(This goes to my question about what has happened to the fight for an “Equal Rights Amendment?” – promoted by Sue Prent)
Following Historic Win in Women’s World Cup,
Leahy Unveils Senate Resolution
Calling For Award Equity For Female Soccer Athletes
WASHINGTON (Monday, July 13, 2015) – The 2015 Women’s World Cup drew international attention and record-breaking audiences, yet the female athletes who competed this year were compensated far less than their male counterparts. Senator Patrick Leahy (D-Vt.) spoke out against this pay inequity Monday, and unveiled a resolution calling on the Fédération Internationale de Football Association (FIFA) to immediately eliminate gender discrimination between male and female athletes.
“The United States women’s soccer team and all World Cup champions should be rewarded for their performance, for their grit, and for their teamwork, rather than devalued for their gender,” Leahy said.
Leahy introduced a Senate resolution calling on FIFA to immediately eliminate gender pay inequity between male and female athletes. The need to correct this unfair disparity is underscored by the fact that the Women’s World Cup winner – the United States – was awarded $2 million after beating Japan in a soccer match that drew 25 million viewers just in the U.S. alone. By comparison, the 2014 Men’s World Cup winner – Germany – was awarded $35 million for its win over Argentina.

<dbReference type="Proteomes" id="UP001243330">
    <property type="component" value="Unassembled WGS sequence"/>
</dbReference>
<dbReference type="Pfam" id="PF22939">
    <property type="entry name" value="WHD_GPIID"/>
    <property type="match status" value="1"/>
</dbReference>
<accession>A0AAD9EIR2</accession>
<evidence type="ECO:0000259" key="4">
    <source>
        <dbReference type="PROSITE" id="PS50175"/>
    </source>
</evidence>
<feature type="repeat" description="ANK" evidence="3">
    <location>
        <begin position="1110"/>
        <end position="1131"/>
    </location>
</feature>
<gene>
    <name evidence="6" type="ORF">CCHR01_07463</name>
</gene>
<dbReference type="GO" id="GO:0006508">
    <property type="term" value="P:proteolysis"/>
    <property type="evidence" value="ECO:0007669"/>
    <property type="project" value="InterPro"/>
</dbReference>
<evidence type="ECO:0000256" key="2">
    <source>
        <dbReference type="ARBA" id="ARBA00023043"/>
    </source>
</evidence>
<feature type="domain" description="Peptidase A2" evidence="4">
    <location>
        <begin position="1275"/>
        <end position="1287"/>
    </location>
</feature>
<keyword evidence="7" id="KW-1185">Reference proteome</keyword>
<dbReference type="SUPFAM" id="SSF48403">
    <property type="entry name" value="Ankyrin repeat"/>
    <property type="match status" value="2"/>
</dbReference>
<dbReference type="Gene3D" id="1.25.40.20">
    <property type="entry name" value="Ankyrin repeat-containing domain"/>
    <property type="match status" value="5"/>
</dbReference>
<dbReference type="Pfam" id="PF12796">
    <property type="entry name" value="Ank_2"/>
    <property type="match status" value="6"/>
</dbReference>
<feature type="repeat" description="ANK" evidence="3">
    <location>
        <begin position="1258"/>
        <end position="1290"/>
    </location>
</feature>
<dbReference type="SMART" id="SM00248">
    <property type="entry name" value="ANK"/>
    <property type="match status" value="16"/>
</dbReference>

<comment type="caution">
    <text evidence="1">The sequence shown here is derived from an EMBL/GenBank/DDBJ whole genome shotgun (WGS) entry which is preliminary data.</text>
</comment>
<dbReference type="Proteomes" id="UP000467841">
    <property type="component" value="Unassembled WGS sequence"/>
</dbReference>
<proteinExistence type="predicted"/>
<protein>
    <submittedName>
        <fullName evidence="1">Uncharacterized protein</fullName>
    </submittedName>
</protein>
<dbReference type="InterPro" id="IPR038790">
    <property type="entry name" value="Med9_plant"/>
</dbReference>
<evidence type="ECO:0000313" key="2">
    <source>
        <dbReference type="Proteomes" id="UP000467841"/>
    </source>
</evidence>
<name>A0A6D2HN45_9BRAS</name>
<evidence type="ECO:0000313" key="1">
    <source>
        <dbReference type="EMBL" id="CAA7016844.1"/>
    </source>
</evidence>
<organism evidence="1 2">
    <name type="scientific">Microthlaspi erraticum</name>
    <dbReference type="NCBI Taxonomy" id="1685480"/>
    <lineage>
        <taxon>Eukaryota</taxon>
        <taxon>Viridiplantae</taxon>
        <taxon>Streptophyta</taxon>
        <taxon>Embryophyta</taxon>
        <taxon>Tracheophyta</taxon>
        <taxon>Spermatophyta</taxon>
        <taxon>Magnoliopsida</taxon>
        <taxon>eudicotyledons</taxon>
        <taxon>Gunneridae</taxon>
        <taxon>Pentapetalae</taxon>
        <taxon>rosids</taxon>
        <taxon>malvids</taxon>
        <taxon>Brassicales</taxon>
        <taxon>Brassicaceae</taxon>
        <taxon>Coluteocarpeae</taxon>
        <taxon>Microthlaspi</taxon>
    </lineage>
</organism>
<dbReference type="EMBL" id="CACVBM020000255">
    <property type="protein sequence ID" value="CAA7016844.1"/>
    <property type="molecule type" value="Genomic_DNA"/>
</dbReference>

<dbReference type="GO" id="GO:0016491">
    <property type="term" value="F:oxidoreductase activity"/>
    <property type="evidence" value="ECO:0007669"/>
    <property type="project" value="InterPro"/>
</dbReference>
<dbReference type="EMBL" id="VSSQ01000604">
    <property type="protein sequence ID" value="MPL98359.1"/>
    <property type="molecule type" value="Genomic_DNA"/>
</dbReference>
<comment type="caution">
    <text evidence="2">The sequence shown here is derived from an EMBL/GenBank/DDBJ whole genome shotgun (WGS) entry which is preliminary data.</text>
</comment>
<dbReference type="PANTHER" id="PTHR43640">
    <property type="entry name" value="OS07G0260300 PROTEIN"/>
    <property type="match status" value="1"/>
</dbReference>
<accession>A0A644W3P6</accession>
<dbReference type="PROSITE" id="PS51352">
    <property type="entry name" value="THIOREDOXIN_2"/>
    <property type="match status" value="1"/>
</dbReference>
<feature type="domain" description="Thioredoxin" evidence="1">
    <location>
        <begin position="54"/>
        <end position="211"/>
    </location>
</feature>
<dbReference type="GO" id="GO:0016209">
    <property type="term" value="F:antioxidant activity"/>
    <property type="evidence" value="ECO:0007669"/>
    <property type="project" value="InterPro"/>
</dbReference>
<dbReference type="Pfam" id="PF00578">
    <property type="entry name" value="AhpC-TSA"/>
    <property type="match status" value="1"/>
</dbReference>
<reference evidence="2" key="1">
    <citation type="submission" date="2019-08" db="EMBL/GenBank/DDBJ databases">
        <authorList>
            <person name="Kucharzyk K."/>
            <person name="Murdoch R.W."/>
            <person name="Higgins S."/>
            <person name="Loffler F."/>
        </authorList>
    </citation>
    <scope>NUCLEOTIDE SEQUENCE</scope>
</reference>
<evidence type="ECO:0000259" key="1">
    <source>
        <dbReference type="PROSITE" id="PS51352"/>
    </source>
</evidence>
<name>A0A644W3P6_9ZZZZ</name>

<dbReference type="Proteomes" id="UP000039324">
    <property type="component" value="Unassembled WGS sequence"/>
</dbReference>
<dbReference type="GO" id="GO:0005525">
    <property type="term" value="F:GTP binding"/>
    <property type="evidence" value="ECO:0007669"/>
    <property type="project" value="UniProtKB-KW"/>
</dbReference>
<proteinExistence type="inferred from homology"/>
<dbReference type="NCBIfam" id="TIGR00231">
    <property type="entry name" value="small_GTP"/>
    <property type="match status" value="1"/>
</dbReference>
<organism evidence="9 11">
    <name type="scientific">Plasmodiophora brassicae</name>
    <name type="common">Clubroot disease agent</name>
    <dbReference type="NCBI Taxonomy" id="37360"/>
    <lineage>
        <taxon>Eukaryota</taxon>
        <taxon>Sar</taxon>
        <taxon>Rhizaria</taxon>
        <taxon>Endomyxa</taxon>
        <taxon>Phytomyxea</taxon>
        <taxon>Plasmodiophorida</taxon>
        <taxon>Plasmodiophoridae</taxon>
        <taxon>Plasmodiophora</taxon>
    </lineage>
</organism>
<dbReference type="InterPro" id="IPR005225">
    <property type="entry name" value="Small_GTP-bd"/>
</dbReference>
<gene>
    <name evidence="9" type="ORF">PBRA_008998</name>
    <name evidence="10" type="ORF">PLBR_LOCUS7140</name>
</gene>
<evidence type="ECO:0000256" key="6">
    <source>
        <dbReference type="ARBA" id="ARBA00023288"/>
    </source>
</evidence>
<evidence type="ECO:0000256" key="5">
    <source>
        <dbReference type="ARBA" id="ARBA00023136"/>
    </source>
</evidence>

FIFA’s policy is not just discriminatory; it is far outdated compared to other sports championships. Wimbledon – tennis’s top prize – finally implemented an equal prize payment structure for all athletes in 2007, and as a result, U.S. tennis player Serena Williams will be awarded the same prize money for winning the women’s final this weekend as her male counterpart. Leahy said it is time for all sports to match this basic ideal of equal pay for equal work.
“Wimbledon chose to be on the right side of history in 2007 by ensuring pay equity for female and male athletes,” Leahy said. “I hope the story of the American Women’s World Cup champions not receiving fair treatment by FIFA will inspire more people to join the fight for equal prize awards. With this resolution that I introduce today, let the Senate be on record in support of fair treatment for all World Cup champions as we urge FIFA to change its policy, just as the All England Club did years ago.”
The Senate resolution is available online.
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